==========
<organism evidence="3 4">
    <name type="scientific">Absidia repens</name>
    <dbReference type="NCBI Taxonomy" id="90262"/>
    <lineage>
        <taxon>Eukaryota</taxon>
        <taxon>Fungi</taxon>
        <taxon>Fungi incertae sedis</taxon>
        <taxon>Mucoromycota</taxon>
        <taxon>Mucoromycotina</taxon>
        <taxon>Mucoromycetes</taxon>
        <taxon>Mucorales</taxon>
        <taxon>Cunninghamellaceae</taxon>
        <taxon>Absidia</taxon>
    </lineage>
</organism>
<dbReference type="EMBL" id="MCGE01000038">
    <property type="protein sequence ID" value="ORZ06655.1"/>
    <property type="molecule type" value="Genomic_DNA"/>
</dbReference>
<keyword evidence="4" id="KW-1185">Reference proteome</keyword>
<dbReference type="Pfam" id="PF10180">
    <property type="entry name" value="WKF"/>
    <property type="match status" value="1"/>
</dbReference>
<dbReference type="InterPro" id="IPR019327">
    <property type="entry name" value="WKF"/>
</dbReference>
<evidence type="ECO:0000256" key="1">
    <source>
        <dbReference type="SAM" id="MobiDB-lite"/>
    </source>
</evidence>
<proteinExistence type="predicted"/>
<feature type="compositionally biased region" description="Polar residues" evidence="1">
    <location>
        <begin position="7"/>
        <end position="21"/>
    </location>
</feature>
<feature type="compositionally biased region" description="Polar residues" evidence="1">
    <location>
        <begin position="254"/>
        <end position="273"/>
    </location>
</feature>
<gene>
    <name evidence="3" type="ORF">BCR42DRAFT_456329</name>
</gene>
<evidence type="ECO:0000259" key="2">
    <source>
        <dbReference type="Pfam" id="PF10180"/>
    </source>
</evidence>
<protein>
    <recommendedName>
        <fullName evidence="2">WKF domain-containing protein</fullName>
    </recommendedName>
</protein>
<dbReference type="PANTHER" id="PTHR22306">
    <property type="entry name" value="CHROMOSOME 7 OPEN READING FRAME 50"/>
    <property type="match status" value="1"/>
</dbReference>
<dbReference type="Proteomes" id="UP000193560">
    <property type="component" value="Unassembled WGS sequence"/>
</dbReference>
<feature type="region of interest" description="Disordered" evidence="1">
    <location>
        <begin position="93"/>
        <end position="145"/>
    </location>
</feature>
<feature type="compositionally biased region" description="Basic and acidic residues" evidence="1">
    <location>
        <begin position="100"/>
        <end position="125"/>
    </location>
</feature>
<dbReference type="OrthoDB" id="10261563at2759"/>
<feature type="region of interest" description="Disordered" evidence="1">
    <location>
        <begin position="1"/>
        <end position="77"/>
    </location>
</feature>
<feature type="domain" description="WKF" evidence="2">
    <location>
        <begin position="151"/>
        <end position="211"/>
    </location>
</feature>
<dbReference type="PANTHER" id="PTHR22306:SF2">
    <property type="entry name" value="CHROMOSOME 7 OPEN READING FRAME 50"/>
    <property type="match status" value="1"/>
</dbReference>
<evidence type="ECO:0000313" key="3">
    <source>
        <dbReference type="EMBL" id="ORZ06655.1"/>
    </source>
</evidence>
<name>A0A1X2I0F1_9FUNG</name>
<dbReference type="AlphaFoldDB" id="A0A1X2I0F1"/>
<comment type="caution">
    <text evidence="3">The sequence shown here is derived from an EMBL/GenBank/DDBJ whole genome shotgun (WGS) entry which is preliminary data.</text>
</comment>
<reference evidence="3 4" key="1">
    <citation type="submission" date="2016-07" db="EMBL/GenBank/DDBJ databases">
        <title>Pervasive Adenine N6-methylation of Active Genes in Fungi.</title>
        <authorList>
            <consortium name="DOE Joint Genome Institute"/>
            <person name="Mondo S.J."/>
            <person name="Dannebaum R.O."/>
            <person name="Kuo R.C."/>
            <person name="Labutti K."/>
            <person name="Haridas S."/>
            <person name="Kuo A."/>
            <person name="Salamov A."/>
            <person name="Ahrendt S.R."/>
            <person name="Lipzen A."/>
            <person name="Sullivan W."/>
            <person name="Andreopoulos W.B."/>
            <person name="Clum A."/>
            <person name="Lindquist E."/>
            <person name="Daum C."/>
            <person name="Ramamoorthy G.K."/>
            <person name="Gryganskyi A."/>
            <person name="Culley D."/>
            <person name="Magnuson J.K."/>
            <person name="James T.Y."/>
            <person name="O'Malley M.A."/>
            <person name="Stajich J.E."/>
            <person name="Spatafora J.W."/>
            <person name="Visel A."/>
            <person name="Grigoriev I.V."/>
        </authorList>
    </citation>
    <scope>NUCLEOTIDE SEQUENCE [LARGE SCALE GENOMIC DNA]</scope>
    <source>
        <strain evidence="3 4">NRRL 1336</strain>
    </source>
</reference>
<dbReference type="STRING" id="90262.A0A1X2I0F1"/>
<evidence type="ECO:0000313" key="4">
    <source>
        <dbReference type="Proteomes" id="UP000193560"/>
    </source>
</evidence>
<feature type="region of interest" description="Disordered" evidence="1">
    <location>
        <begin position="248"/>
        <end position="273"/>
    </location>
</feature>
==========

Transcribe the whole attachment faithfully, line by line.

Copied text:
<organism evidence="3 4">
    <name type="scientific">Absidia repens</name>
    <dbReference type="NCBI Taxonomy" id="90262"/>
    <lineage>
        <taxon>Eukaryota</taxon>
        <taxon>Fungi</taxon>
        <taxon>Fungi incertae sedis</taxon>
        <taxon>Mucoromycota</taxon>
        <taxon>Mucoromycotina</taxon>
        <taxon>Mucoromycetes</taxon>
        <taxon>Mucorales</taxon>
        <taxon>Cunninghamellaceae</taxon>
        <taxon>Absidia</taxon>
    </lineage>
</organism>
<dbReference type="EMBL" id="MCGE01000038">
    <property type="protein sequence ID" value="ORZ06655.1"/>
    <property type="molecule type" value="Genomic_DNA"/>
</dbReference>
<keyword evidence="4" id="KW-1185">Reference proteome</keyword>
<dbReference type="Pfam" id="PF10180">
    <property type="entry name" value="WKF"/>
    <property type="match status" value="1"/>
</dbReference>
<dbReference type="InterPro" id="IPR019327">
    <property type="entry name" value="WKF"/>
</dbReference>
<evidence type="ECO:0000256" key="1">
    <source>
        <dbReference type="SAM" id="MobiDB-lite"/>
    </source>
</evidence>
<proteinExistence type="predicted"/>
<feature type="compositionally biased region" description="Polar residues" evidence="1">
    <location>
        <begin position="7"/>
        <end position="21"/>
    </location>
</feature>
<feature type="compositionally biased region" description="Polar residues" evidence="1">
    <location>
        <begin position="254"/>
        <end position="273"/>
    </location>
</feature>
<gene>
    <name evidence="3" type="ORF">BCR42DRAFT_456329</name>
</gene>
<evidence type="ECO:0000259" key="2">
    <source>
        <dbReference type="Pfam" id="PF10180"/>
    </source>
</evidence>
<protein>
    <recommendedName>
        <fullName evidence="2">WKF domain-containing protein</fullName>
    </recommendedName>
</protein>
<dbReference type="PANTHER" id="PTHR22306">
    <property type="entry name" value="CHROMOSOME 7 OPEN READING FRAME 50"/>
    <property type="match status" value="1"/>
</dbReference>
<dbReference type="Proteomes" id="UP000193560">
    <property type="component" value="Unassembled WGS sequence"/>
</dbReference>
<feature type="region of interest" description="Disordered" evidence="1">
    <location>
        <begin position="93"/>
        <end position="145"/>
    </location>
</feature>
<feature type="compositionally biased region" description="Basic and acidic residues" evidence="1">
    <location>
        <begin position="100"/>
        <end position="125"/>
    </location>
</feature>
<dbReference type="OrthoDB" id="10261563at2759"/>
<feature type="region of interest" description="Disordered" evidence="1">
    <location>
        <begin position="1"/>
        <end position="77"/>
    </location>
</feature>
<feature type="domain" description="WKF" evidence="2">
    <location>
        <begin position="151"/>
        <end position="211"/>
    </location>
</feature>
<dbReference type="PANTHER" id="PTHR22306:SF2">
    <property type="entry name" value="CHROMOSOME 7 OPEN READING FRAME 50"/>
    <property type="match status" value="1"/>
</dbReference>
<evidence type="ECO:0000313" key="3">
    <source>
        <dbReference type="EMBL" id="ORZ06655.1"/>
    </source>
</evidence>
<name>A0A1X2I0F1_9FUNG</name>
<dbReference type="AlphaFoldDB" id="A0A1X2I0F1"/>
<comment type="caution">
    <text evidence="3">The sequence shown here is derived from an EMBL/GenBank/DDBJ whole genome shotgun (WGS) entry which is preliminary data.</text>
</comment>
<reference evidence="3 4" key="1">
    <citation type="submission" date="2016-07" db="EMBL/GenBank/DDBJ databases">
        <title>Pervasive Adenine N6-methylation of Active Genes in Fungi.</title>
        <authorList>
            <consortium name="DOE Joint Genome Institute"/>
            <person name="Mondo S.J."/>
            <person name="Dannebaum R.O."/>
            <person name="Kuo R.C."/>
            <person name="Labutti K."/>
            <person name="Haridas S."/>
            <person name="Kuo A."/>
            <person name="Salamov A."/>
            <person name="Ahrendt S.R."/>
            <person name="Lipzen A."/>
            <person name="Sullivan W."/>
            <person name="Andreopoulos W.B."/>
            <person name="Clum A."/>
            <person name="Lindquist E."/>
            <person name="Daum C."/>
            <person name="Ramamoorthy G.K."/>
            <person name="Gryganskyi A."/>
            <person name="Culley D."/>
            <person name="Magnuson J.K."/>
            <person name="James T.Y."/>
            <person name="O'Malley M.A."/>
            <person name="Stajich J.E."/>
            <person name="Spatafora J.W."/>
            <person name="Visel A."/>
            <person name="Grigoriev I.V."/>
        </authorList>
    </citation>
    <scope>NUCLEOTIDE SEQUENCE [LARGE SCALE GENOMIC DNA]</scope>
    <source>
        <strain evidence="3 4">NRRL 1336</strain>
    </source>
</reference>
<dbReference type="STRING" id="90262.A0A1X2I0F1"/>
<evidence type="ECO:0000313" key="4">
    <source>
        <dbReference type="Proteomes" id="UP000193560"/>
    </source>
</evidence>
<feature type="region of interest" description="Disordered" evidence="1">
    <location>
        <begin position="248"/>
        <end position="273"/>
    </location>
</feature>